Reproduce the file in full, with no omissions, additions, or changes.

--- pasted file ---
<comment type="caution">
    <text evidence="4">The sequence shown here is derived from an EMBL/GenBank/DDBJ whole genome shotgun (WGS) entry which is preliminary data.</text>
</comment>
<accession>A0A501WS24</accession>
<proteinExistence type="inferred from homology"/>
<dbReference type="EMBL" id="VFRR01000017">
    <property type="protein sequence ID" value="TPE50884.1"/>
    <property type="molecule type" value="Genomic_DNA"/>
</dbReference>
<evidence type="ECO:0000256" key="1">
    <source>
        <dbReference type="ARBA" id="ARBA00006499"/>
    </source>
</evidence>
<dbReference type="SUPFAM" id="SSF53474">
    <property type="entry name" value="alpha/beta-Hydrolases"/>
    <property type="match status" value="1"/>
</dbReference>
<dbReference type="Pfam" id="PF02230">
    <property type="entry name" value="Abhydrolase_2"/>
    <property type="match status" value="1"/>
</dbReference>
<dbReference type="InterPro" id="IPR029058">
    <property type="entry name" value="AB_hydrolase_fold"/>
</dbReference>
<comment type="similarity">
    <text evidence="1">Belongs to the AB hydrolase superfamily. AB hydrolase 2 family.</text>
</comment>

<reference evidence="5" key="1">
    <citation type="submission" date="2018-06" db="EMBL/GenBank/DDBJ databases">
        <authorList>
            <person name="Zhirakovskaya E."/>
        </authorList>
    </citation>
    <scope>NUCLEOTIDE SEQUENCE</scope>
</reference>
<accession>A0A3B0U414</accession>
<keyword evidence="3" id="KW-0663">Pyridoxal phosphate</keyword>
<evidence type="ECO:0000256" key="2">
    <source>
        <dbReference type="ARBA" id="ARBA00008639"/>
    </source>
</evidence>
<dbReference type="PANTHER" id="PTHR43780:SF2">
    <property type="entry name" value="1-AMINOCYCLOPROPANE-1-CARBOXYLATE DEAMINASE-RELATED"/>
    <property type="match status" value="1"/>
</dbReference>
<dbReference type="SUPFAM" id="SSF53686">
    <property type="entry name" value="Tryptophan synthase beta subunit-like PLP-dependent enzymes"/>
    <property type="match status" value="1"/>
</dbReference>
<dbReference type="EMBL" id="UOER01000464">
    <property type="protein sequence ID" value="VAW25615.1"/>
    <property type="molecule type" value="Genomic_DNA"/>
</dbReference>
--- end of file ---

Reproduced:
<comment type="caution">
    <text evidence="4">The sequence shown here is derived from an EMBL/GenBank/DDBJ whole genome shotgun (WGS) entry which is preliminary data.</text>
</comment>
<accession>A0A501WS24</accession>
<proteinExistence type="inferred from homology"/>
<dbReference type="EMBL" id="VFRR01000017">
    <property type="protein sequence ID" value="TPE50884.1"/>
    <property type="molecule type" value="Genomic_DNA"/>
</dbReference>
<evidence type="ECO:0000256" key="1">
    <source>
        <dbReference type="ARBA" id="ARBA00006499"/>
    </source>
</evidence>
<dbReference type="SUPFAM" id="SSF53474">
    <property type="entry name" value="alpha/beta-Hydrolases"/>
    <property type="match status" value="1"/>
</dbReference>
<dbReference type="Pfam" id="PF02230">
    <property type="entry name" value="Abhydrolase_2"/>
    <property type="match status" value="1"/>
</dbReference>
<dbReference type="InterPro" id="IPR029058">
    <property type="entry name" value="AB_hydrolase_fold"/>
</dbReference>
<comment type="similarity">
    <text evidence="1">Belongs to the AB hydrolase superfamily. AB hydrolase 2 family.</text>
</comment>

<reference evidence="5" key="1">
    <citation type="submission" date="2018-06" db="EMBL/GenBank/DDBJ databases">
        <authorList>
            <person name="Zhirakovskaya E."/>
        </authorList>
    </citation>
    <scope>NUCLEOTIDE SEQUENCE</scope>
</reference>
<accession>A0A3B0U414</accession>
<keyword evidence="3" id="KW-0663">Pyridoxal phosphate</keyword>
<evidence type="ECO:0000256" key="2">
    <source>
        <dbReference type="ARBA" id="ARBA00008639"/>
    </source>
</evidence>
<dbReference type="PANTHER" id="PTHR43780:SF2">
    <property type="entry name" value="1-AMINOCYCLOPROPANE-1-CARBOXYLATE DEAMINASE-RELATED"/>
    <property type="match status" value="1"/>
</dbReference>
<dbReference type="SUPFAM" id="SSF53686">
    <property type="entry name" value="Tryptophan synthase beta subunit-like PLP-dependent enzymes"/>
    <property type="match status" value="1"/>
</dbReference>
<dbReference type="EMBL" id="UOER01000464">
    <property type="protein sequence ID" value="VAW25615.1"/>
    <property type="molecule type" value="Genomic_DNA"/>
</dbReference>